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MashUp to get the USA election debate you wanted

Category : Innovation

I can’t believe this site – you just have to go there. What you are looking at is the very first online candidate debate where you get to decide how to match up the issues and the performances. To quote from the site:

Welcome to the first online debate. Charlie Rose interviews the candidates, but you get to compare them. Step 1, pick as many candidates as you want; Step 2, pick one issue. Then, watch your MashUp. Don’t forget to vote for who you like best.
How great is that? The comparisons that you always wanted, but could never get are all there for you to make. This makes some of my previous blogs about my hopes that the new online world would really change politics by making it possible for more people to participate more fully in a more transparent process look good. Actually to be truthful I really didn’t see the possibility to compare debates in this way, instead I thought more of virtual worlds permitting a return to the old ‘on the stump’ meetings. Now I have seen the ‘art of the possible’ from this site it gets me thinking; I have already blogged on how I see the MashUp as the new ‘killer app’, meaning that just as the spreadsheet allowed the user to create a personal view from excessive amounts of numerate data, so the MashUp allows the user to achieve the same effect from the overwhelming amount of ‘Content’ available. What I didn’t figure was quite how the MashUp can be used in this manner with presentations on issues. Let’s take the consulting industry as an example where various subject matter experts from all the big firms have probably been videoed at various events giving their point of view on topics such as Supply Chain, etc. A prospective client could now download these video presentations and using the same technique make a direct comparison to decide who to shortlist, maybe even to make a final choice. Well, it’s certainly going to work at the level of being ‘green’ in saving on carbon footprints for travel, but it’s not bad for time management either. In fact the more you look at it the more you realise there is quite a lot going for this as we shift more and more towards all being part of a ‘people’ centric online Web 2.0 to Enterprise 2.0 World. Just a shame that the first example that I have seen has to be politicians! What this site illustrates very clearly is the shift from studying brochures, in the case of the Politicians I guess they call them prospectuses or something similar, to understanding people through their views. This puts some new values on the old concept of Knowledge Workers as it repositions them from their value being internal, in supporting how something is done, to becoming external, in explaining why something should be done a particular way. Try thinking through different industries and what you might want to know from the knowledgeable people in the various companies. Intriguing!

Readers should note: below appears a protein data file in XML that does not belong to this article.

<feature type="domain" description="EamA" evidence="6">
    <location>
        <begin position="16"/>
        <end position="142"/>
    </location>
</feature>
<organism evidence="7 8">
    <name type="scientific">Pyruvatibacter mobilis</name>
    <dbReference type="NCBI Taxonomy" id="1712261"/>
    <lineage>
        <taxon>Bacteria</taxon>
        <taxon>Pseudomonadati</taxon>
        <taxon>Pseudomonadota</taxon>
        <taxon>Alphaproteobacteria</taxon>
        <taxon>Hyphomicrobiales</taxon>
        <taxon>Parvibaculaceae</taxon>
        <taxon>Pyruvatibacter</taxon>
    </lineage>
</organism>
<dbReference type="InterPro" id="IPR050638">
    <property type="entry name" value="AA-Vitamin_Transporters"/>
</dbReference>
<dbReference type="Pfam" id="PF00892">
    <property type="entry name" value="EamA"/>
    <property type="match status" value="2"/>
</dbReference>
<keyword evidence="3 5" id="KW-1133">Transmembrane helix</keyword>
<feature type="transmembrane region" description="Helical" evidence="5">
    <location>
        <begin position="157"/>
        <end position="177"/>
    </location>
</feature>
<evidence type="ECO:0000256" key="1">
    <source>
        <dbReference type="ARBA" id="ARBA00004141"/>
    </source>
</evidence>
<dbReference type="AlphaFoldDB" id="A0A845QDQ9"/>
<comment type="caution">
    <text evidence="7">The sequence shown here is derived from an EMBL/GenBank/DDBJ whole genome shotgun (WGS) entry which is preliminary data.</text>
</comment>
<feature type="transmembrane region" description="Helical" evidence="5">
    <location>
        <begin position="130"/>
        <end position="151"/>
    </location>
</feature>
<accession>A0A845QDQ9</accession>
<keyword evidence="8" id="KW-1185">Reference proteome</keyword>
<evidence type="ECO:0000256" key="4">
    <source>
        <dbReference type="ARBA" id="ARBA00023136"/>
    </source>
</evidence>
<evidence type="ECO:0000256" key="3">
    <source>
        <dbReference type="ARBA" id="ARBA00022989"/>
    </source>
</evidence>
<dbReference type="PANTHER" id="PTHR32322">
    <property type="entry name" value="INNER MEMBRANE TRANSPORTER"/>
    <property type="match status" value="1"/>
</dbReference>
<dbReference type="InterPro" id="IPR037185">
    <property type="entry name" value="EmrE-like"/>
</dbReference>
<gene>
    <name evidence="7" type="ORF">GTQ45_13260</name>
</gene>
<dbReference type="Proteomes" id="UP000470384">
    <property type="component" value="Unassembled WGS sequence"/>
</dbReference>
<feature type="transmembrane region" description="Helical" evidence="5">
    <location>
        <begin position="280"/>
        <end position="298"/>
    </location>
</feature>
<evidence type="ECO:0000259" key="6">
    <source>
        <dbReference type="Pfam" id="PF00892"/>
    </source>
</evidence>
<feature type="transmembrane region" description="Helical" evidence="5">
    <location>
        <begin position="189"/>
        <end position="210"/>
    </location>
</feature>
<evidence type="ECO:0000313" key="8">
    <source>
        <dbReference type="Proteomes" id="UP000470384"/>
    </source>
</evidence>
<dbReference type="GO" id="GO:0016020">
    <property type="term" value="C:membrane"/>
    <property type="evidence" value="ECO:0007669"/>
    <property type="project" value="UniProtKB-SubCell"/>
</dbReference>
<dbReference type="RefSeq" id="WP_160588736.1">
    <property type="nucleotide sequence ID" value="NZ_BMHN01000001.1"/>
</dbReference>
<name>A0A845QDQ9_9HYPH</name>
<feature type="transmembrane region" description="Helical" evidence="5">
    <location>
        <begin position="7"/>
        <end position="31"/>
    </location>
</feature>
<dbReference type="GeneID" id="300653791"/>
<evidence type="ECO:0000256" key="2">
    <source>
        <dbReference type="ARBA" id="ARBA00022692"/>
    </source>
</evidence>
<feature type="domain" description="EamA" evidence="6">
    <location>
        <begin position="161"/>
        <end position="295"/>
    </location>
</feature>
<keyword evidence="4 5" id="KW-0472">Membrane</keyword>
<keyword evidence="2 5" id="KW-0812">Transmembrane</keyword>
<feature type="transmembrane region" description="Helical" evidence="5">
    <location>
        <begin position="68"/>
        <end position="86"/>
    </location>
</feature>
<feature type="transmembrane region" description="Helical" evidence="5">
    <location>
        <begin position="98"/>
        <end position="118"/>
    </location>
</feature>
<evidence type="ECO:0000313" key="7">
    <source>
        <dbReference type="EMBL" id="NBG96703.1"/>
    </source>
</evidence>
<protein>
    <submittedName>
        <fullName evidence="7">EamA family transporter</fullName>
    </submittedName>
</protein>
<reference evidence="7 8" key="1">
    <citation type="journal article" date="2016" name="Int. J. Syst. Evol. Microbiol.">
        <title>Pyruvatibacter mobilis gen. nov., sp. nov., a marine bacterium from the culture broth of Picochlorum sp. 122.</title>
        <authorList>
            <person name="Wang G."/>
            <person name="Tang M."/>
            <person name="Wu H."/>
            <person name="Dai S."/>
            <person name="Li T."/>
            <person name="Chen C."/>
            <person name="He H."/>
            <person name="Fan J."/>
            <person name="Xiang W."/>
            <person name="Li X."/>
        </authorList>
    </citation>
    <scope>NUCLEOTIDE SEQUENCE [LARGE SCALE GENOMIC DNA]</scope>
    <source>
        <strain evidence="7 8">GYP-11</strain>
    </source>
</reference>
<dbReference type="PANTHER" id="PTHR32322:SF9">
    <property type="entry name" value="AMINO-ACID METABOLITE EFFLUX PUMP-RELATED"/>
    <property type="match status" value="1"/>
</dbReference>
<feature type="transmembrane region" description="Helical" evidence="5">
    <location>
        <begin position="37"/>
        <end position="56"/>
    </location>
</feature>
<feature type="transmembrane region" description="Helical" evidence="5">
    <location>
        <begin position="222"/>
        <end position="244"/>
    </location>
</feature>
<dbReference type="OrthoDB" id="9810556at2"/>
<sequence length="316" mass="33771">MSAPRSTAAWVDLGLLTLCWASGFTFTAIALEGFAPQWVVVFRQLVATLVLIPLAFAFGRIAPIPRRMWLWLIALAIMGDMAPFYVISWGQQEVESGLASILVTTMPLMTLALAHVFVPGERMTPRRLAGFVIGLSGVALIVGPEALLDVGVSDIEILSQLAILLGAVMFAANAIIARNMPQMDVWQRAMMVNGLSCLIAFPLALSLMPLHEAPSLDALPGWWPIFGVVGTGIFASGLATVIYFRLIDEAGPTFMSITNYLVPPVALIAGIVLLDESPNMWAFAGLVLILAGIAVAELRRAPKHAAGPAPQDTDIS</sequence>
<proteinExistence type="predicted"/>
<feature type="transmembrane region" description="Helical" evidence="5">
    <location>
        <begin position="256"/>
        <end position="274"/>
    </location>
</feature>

About the author

Andy Mulholland
Andy Mulholland
Capgemini Global Chief Technology Officer until his retirement in 2012, Andy was a member of the Capgemini Group management board and advised on all aspects of technology-driven market changes, together with being a member of the Policy Board for the British Computer Society. Andy is the author of many white papers, and the co-author three books that have charted the current changes in technology and its use by business starting in 2006 with ‘Mashup Corporations’ detailing how enterprises could make use of Web 2.0 to develop new go to market propositions. This was followed in May 2008 by Mesh Collaboration focussing on the impact of Web 2.0 on the enterprise front office and its working techniques, then in 2010 “Enterprise Cloud Computing: A Strategy Guide for Business and Technology leaders” co-authored with well-known academic Peter Fingar and one of the leading authorities on business process, John Pyke. The book describes the wider business implications of Cloud Computing with the promise of on-demand business innovation. It looks at how businesses trade differently on the web using mash-ups but also the challenges in managing more frequent change through social tools, and what happens when cloud comes into play in fully fledged operations. Andy was voted one of the top 25 most influential CTOs in the world in 2009 by InfoWorld and is grateful to readers of Computing Weekly who voted the Capgemini CTOblog the best Blog for Business Managers and CIOs each year for the last three years.

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